Priceless military heritage to be protected at Ripon development site
Last updated Mar 26, 2023
Rare huts at Deverell Barracks Ripon
The huts on Ripon's barracks development site. Picture Ripon Military Heritage Trust

Fears that priceless elements of Ripon’s rich military heritage could be flattened to make way for the 1,300-home Clotherholme scheme have been allayed.

Jane Furse, a trustee of the Ripon Military Heritage Trust, which has plans to create heritage trails on the development site, told the Stray Ferret:

“We were concerned that some extremely rare huts on the Deverell  Barracks part of the site, and other historically important structures, would be demolished, but I’m relieved to say that this will not be the case.

“These huts are among the few surviving of their kind in the UK and help to tell the story of the vital national and international role that Ripon’s Royal Engineers played in just about every aspect of World War II and subsequent conflicts.

“This included training British and allied troops in the erection and use of Bailey Bridges in theatres of war such as Sicily and France and bomb disposal, that saved the lives of civilians and military personnel around the world.”

Minutes of Harrogate Borough Council’s February 23 planning meeting at which Homes England was seeking outline approval to progress development of the huge Clotherholme scheme, confirm that the huts and other structures will have protection.

Under the provisions of a Section 106 agreement the developer is required to put in place a strategy to ‘secure military heritage within the site.’

Jane Furse Ripon Military Heritage Trust

Jane Furse of Ripon Military Heritage Trust pictured at the barracks site

The planning meeting minutes also say:

“Prior to the commencement of works to each phase of development, a record (including photographs, drawings and summary of historic analysis) shall be made of a representative selection of buildings with military heritage on site and shall be submitted to and approved in writing by the local planning authority. Copies of this record shall be placed on the North Yorkshire Historic Environment Record.”

Ms Furse, an architectural historian and former inspector of historic buildings with English Heritage (now Historic England) pointed out:

“Inclusion within the S 106 agreement means that the significance of military heritage assets at the site has been formally recognised and that is very welcome news.

“It means that we can go forward, in liaison with Homes England and other parties, to progress plans for military heritage trails at Clotherholme that alongside other heritage attractions, will add to the city’s development as a tourist destination.”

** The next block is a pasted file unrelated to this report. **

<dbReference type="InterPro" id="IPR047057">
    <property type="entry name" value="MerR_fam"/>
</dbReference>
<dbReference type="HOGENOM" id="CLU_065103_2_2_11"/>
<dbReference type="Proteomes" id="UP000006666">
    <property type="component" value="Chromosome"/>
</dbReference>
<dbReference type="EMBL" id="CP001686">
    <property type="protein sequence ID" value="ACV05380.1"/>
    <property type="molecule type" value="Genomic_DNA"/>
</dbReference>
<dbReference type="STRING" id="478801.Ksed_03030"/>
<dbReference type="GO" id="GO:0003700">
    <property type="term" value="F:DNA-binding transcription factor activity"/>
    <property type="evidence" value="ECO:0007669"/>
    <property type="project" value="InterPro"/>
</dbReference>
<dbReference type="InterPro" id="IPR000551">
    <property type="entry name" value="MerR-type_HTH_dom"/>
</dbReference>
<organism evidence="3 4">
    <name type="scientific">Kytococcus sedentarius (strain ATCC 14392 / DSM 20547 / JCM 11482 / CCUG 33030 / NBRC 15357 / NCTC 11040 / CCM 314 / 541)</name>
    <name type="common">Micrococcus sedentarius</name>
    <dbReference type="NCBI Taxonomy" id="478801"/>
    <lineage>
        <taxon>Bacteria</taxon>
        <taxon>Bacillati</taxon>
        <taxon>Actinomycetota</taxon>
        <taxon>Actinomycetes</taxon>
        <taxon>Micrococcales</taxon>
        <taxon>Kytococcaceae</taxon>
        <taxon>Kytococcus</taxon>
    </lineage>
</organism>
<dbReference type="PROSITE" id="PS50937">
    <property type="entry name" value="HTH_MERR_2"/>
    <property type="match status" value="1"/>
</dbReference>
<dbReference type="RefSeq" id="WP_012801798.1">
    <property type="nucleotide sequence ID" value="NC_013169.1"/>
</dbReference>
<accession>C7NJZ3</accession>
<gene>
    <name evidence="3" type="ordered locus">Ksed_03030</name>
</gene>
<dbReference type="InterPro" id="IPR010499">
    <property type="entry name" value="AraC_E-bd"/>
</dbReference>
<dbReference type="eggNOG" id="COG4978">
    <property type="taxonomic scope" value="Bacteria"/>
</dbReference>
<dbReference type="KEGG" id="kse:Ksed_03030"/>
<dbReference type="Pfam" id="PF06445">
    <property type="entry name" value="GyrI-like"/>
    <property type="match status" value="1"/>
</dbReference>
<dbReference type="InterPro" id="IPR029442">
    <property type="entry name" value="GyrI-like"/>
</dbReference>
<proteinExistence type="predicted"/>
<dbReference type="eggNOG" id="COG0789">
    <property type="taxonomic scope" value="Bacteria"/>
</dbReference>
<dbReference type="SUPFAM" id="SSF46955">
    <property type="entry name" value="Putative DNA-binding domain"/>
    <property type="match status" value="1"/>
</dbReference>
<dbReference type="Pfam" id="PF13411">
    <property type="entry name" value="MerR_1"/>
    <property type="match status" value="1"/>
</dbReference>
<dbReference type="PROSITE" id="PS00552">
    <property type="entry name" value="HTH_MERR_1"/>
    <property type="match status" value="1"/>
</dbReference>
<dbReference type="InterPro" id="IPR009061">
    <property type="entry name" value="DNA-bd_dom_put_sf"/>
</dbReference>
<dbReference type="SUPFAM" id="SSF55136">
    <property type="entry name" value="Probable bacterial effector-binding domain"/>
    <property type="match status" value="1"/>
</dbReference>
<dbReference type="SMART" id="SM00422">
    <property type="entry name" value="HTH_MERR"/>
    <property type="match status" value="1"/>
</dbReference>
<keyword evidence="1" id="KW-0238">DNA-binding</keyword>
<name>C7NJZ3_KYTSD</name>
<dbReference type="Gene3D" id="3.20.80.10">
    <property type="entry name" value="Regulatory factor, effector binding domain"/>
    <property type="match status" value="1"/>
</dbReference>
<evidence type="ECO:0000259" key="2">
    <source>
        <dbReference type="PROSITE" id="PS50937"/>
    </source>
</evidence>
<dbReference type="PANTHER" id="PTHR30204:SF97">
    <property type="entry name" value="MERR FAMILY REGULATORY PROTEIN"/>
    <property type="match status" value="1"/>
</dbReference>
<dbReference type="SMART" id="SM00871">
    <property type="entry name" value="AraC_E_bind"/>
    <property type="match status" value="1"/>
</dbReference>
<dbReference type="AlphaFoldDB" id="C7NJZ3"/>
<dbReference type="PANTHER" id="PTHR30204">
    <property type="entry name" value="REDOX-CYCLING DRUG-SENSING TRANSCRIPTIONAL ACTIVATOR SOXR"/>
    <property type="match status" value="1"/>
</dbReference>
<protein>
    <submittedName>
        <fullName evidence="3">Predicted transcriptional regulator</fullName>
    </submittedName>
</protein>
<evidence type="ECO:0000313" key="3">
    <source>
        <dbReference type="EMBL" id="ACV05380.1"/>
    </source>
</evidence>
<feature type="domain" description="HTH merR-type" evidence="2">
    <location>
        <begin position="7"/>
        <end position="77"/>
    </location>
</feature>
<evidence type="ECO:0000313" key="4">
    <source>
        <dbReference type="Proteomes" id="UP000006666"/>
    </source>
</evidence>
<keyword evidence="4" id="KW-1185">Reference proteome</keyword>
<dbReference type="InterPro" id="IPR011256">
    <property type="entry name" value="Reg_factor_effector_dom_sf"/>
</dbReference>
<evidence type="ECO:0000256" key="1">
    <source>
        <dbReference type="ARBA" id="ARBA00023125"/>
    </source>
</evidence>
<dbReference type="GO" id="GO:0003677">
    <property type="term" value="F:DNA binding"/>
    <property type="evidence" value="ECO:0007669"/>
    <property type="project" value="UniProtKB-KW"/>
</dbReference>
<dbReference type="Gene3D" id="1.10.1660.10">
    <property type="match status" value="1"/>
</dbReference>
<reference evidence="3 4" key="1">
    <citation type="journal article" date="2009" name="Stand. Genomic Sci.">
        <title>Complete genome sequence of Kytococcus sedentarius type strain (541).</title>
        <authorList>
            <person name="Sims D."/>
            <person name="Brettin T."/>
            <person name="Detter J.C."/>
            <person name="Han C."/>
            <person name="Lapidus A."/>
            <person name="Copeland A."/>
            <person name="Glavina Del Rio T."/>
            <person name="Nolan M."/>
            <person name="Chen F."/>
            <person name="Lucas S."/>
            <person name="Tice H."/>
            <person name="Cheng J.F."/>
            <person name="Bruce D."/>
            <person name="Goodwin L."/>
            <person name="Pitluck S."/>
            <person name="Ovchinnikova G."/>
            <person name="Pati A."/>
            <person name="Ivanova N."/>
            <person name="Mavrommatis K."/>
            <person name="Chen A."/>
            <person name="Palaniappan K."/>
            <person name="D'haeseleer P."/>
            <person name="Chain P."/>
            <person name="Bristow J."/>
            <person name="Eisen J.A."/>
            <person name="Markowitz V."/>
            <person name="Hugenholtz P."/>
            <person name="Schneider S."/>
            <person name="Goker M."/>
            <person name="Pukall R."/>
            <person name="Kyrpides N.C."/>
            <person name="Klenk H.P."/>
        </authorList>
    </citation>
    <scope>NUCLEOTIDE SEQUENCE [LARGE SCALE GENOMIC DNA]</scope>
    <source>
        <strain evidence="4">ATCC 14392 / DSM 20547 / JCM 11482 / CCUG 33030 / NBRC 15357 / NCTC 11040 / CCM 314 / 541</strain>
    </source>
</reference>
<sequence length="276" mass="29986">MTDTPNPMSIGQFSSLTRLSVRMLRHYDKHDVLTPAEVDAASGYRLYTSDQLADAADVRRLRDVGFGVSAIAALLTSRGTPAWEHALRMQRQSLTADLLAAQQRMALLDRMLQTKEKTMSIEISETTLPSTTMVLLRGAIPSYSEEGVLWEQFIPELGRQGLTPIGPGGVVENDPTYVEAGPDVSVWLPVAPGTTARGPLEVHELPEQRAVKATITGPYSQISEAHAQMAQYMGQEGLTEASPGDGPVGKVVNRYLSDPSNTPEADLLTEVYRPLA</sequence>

Bomb disposal and the American connection

The wooden huts at Deverell Barracks are of heritage importance, because they are identical to ones that were located at the nearby Harper Barracks which became the home of the Royal Engineers’ School of Bomb Disposal in 1941.

Setting up of the national school in Ripon, soon saw Royal Engineers based in the city providing vital training and passing on know-how to the Americans, in the wake of Japan’s attack on Pearl Harbour, the USA naval base.

Ms Furse said:

“The Royal Engineers sought out examples of every known enemy bomb and developed countermeasures to defuse them. The School developed a rigorous training programme in bomb identification and disposal methodology.

“The Americans, although aware of the threat of unexploded bombs, had no proper procedures for safe disposal and the aftermath of the bombing of Pearl Harbour on December 7 1941, meant that for the first time, they were faced with unexploded bombs scattered throughout their bases and the harbour.

“On December 9, the British Military Attache’s office in Washington received a request for a joint personnel exchange – an early example of the ‘special relationship’ between ourselves and the USA.

“A group of eight hand-picked American soldiers headed by Major Thomas J Kane, travelled to Ripon to train with the Engineers, arriving on February 1 1942.

“After six weeks of attending lectures and demonstrations, all of the U.S. Army ordnancemen passed the course and were made honorary Royal Engineers – they were even given official RE patches and allowed to wear them on the sleeves of their American uniforms.”

The expertise gained from the Royal Engineers in Ripon subsequently saw Major Kane set up the USA’s first Bomb Disposal School in Maryland.

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